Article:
Barbara Lawrence said her brother embodied principles instilled in them as children to work with and get along with others.

“I’m only sorry that he didn’t get an opportunity to work a little bit longer, but I think his job was well done,” she said.
http://www.floridatoday.com/story/tech/science/space/2017/12/08/first-but-not-last-lawrence-remembered-first-black-astronaut/931631001/

Robert Lawrence: First African-American Astronaut
Feb 21, 2018

The Manned Orbiting Laboratory (MOL) was a joint project of the US Air Force (USAF) and the National Reconnaissance Office to obtain high-resolution photographic imagery of America’s Cold War adversaries.  Authorized in August 1965, the MOL Program envisioned a series of mini-space stations in low polar Earth orbit, occupied by 2-man crews for 30 days at a time, launching and returning to Earth aboard modified Gemini capsules. (...)
https://www.nasa.gov/feature/robert-lawrence-first-african-american-astronaut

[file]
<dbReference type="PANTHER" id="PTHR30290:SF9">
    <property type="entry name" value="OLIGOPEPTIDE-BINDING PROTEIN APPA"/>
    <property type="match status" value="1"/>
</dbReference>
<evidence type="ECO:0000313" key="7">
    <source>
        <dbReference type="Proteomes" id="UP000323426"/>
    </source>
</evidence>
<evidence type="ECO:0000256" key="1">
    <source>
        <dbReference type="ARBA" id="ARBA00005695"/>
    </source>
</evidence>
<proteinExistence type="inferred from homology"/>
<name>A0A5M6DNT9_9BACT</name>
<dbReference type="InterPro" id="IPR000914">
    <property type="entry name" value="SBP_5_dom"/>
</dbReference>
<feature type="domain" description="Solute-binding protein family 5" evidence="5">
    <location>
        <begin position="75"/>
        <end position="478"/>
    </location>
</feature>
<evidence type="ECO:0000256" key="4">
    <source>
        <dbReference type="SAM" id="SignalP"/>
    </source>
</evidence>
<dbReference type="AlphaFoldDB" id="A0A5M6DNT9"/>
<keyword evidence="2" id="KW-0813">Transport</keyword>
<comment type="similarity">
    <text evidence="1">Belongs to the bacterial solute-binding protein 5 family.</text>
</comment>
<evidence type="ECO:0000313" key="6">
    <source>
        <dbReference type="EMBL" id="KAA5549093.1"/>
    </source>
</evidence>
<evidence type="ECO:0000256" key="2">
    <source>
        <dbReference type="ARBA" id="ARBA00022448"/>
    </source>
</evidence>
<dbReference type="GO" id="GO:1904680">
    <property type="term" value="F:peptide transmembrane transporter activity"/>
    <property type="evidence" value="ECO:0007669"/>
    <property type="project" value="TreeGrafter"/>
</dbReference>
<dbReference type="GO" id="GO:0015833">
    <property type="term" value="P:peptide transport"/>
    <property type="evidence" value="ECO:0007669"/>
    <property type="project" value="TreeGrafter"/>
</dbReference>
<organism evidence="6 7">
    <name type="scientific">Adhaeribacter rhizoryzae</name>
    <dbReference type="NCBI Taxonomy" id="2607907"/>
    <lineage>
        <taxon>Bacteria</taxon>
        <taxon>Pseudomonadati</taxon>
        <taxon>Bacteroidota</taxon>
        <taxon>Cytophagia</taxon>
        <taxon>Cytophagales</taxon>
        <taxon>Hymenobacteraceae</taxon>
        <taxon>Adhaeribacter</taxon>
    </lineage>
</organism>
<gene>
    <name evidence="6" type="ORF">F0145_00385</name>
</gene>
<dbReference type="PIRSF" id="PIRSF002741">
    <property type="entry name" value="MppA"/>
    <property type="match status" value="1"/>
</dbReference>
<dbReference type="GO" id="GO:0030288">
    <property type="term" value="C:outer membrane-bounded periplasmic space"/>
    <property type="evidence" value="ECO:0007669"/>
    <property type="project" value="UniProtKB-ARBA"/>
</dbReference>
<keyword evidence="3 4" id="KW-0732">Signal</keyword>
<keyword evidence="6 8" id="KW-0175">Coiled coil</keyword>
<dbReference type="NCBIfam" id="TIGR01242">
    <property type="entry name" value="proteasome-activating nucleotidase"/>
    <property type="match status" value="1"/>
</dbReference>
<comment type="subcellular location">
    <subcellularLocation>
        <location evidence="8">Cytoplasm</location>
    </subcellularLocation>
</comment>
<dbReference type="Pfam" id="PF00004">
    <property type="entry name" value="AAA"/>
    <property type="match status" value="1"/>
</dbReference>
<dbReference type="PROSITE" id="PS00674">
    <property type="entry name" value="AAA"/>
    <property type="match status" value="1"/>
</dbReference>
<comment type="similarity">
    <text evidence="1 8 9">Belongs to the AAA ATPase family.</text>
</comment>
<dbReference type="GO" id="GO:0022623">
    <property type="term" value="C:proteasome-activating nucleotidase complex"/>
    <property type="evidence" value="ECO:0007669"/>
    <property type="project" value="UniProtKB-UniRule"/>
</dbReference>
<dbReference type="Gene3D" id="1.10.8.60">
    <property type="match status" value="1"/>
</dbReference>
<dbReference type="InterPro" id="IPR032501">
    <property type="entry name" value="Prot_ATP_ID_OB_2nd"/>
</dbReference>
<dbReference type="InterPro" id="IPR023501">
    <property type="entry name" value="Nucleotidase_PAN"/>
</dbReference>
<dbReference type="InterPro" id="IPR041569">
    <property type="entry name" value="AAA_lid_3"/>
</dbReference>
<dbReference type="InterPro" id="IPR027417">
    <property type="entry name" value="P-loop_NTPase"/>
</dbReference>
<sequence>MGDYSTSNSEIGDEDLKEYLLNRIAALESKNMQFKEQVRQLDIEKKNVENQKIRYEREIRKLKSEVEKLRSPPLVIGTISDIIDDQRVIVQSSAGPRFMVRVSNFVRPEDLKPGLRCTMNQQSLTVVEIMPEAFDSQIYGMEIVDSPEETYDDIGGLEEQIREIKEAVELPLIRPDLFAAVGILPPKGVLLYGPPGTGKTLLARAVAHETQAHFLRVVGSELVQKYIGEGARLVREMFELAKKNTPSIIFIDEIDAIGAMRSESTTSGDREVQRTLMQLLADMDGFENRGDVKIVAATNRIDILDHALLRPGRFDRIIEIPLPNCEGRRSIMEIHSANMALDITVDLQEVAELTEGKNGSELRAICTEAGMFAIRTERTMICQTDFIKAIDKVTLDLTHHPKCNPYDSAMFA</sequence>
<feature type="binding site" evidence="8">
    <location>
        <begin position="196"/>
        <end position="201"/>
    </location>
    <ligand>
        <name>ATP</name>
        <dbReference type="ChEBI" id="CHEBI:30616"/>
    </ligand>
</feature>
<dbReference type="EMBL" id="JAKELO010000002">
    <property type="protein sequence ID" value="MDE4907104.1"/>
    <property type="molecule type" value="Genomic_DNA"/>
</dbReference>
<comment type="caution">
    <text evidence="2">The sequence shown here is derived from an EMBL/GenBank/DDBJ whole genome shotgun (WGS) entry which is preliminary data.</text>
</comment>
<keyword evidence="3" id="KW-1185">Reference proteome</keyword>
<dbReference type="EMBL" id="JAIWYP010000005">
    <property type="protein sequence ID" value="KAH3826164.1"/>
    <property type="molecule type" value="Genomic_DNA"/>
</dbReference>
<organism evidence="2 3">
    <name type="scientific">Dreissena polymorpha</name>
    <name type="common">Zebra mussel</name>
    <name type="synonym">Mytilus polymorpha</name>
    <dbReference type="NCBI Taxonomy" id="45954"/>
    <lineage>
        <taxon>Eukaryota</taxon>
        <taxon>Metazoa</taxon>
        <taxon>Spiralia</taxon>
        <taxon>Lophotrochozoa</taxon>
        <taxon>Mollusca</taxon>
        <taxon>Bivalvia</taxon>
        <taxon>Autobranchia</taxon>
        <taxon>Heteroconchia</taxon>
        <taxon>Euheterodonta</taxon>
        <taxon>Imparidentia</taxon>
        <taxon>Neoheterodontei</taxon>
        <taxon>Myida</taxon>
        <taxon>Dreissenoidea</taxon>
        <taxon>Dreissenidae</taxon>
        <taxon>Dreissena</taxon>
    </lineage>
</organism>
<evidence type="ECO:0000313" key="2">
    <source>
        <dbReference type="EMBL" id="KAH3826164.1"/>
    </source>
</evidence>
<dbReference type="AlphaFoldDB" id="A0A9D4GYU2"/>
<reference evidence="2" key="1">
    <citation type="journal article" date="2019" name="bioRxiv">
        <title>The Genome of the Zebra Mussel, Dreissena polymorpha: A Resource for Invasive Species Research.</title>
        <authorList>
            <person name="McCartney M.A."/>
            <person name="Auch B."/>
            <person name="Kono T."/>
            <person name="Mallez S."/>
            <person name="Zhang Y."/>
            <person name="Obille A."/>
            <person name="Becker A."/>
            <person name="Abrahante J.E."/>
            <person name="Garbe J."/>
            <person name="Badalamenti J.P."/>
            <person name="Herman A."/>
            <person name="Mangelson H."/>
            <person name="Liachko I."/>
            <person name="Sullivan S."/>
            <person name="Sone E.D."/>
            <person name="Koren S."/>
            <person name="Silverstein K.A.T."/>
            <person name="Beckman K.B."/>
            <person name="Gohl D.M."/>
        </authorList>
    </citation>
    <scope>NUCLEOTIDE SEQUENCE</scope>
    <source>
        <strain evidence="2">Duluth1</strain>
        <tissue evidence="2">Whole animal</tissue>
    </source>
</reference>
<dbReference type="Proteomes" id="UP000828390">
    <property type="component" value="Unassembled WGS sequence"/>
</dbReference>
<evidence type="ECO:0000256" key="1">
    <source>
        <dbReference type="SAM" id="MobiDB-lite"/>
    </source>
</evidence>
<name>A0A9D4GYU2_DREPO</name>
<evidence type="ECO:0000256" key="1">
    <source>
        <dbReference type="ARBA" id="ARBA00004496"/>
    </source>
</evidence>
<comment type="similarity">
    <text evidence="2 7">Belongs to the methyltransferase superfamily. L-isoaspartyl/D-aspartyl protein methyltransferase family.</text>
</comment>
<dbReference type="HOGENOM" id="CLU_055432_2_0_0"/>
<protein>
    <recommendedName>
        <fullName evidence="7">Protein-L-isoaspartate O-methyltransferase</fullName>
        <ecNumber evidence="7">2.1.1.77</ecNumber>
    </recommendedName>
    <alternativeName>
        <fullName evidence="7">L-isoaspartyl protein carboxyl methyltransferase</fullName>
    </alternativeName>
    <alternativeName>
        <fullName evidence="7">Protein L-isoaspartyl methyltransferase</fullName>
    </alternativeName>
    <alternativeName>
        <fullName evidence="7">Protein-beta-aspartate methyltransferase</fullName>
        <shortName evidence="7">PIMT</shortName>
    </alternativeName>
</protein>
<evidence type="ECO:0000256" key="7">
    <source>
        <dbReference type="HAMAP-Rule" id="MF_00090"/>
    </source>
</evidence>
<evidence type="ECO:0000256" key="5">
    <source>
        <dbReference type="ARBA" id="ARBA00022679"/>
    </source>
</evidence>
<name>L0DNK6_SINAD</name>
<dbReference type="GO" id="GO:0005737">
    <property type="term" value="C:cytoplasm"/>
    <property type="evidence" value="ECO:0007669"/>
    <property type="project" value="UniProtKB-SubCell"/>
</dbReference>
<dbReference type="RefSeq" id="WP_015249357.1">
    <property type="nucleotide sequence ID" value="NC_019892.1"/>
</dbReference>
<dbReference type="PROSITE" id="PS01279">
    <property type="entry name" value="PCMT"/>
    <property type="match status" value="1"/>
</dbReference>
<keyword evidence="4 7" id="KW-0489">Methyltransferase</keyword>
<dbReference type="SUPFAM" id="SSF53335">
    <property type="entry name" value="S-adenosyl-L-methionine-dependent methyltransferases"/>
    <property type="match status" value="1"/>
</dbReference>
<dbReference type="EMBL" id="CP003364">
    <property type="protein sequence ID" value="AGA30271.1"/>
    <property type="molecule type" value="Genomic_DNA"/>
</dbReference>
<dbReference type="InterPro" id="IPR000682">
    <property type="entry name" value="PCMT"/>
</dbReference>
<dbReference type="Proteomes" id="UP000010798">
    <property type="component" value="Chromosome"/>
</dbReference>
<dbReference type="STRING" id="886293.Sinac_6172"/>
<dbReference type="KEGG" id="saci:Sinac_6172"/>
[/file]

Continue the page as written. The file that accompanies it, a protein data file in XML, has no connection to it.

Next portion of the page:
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« Odpowiedź #194 dnia: Grudzień 30, 2017, 20:17 »
W 2018 lista powinna być skorygowana


Top 20 Tallest Space Rockets in the World

The list of Rockets in order of height:

1. Saturn V (Apollo)
2. N1 (L3)
3. Ares I-X
4. Delta IV Heavy
5. Falcon 9 FT
6. Saturn IB (Apollo)
7. Delta IV Medium+ (5,4)
8. Atlas V 551
9. Long March 2F
10. Titan IV-B
11. Zenit-3SL
12. Energia (Buran)
13. Ariane 4 (44LP)
14. Proton-M
15. Long March 5 (CZ-5)
16. H-IIB 304
17. Long March 3B/E
18. STS - Space Shuttle
19. Angara A5
20. Atlas III B
« Ostatnia zmiana: Luty 19, 2022, 21:07 wysłana przez Orionid »

Polskie Forum Astronautyczne

Odp: Kalendarium historycznych wydarzeń